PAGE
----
7. Resist Adding New Corals & Fish

    Any new additions should be avoided right before you go away. A new fish is under considerable stress when added to a new tank. Other fish may be picking on it or it could have a disease. A dead fish left inside a tank can be problematic on a number of fronts. As for corals, I abstain from adding any frags within two weeks of a vacation. My biggest concern is not being around to re-glue a frag that has been knocked off its perch. If the glue or putty holds for a couple of weeks then chances are there is a solid bond. But you never know when you have turbo snails. Those brutes can bowl anything over 🙁

  8. Add an Auto Fish Feeder

    I usually feed my fish four to five times a day but when I use a tank sitter that person is only coming over to do two feedings. I like to use an auto fish feeder to dispense pellets to supplement feedings.

  9. Replace Filter Socks

    Swap out filter socks with new ones right before you leave. You may even want to consider removing filter socks for a trip over a week if they clog every 3-4 days. If you use filter rolls then make sure you have a sufficient supply.

  10. Prepare for a Power Outage

    If you have a portable generator around make sure you give your tank sitter a tutorial on how to use it in case there is an extended outage. At the very least you will want to have a battery backup to keep flow going and water oxygenated while the power is out. It can also be helpful to simulate an outage while you are home. Some equipment can trip a GFCI when power is restored all at once after a blackout. This will allow you to troubleshoot and fix the issue so it doesn\’t happen while you are gone.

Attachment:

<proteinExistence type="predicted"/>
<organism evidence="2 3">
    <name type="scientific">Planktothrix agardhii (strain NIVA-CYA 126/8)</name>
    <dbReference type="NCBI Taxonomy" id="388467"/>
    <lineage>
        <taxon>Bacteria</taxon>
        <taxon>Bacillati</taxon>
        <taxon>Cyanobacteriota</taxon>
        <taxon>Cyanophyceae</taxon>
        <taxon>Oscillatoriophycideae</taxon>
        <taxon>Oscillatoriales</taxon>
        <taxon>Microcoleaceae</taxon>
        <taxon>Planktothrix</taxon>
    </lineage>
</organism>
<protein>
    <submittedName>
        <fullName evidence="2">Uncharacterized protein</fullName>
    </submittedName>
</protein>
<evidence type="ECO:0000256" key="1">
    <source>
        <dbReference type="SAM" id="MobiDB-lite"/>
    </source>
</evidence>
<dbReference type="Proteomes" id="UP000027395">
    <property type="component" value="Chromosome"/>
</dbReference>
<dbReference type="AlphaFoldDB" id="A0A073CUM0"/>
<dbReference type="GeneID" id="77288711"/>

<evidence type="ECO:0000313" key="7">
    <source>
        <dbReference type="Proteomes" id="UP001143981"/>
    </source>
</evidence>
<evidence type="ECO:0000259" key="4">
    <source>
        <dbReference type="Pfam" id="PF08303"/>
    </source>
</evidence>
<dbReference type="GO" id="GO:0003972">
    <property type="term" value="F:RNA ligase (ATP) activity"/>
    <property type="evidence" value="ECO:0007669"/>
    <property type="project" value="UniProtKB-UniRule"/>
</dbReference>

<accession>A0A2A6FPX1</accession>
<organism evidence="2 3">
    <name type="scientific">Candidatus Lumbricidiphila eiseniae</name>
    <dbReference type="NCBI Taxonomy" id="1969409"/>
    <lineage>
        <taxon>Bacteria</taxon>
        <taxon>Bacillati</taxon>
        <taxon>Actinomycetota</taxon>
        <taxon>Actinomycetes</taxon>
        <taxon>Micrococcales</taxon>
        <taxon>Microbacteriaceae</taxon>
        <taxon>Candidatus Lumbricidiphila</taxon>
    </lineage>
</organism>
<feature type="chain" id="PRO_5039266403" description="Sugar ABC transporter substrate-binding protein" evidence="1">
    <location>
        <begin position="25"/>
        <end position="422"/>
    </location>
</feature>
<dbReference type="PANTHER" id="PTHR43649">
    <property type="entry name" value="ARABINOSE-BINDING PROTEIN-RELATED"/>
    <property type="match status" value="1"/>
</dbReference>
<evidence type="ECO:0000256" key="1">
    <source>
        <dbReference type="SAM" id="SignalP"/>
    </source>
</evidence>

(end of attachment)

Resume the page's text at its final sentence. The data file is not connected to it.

Well, there you have it, some tips for prepping a reef tank before you hit the road. Yes, I do have some angst about my tank when I am on vacation but these guidelines do help alleviate some of my anxiety. The animals will appreciate these efforts as well.

Additional Resources

If you would like some help with a new tank build, including help designing a custom aquarium, or help re-configuring your current setup then you can visit this page for more information. And if you are looking to add some equipment, I do sell GHL, Pax Bellum, Reef Octopus Calcium and Kalk Reactors and Royal Exclusiv products, including Dreamboxes, which is the equipment I use and recommend. I also sell Reef Brite metal halide and LED fixtures as well as Maxspect & IceCap Gyres.

As for additional insights and information, please explore my many other reef tank and SPS related articles as well as my YouTube channel. For an even deeper dive into reef tank care you can check out my Reef Keeping Master Class. This online course is an immersive and one of a kind educational tool designed to help reef aquarium hobbyists build and maintain a beautiful SPS reef tank. The course is a series of video presentations with some supplemental video from my YouTube channel. There are also quizzes to help students retain and understand the information presented in the course.

Need some frags…..I can help with that as well 🙂 Please visit my SPS Frag store to see what is available.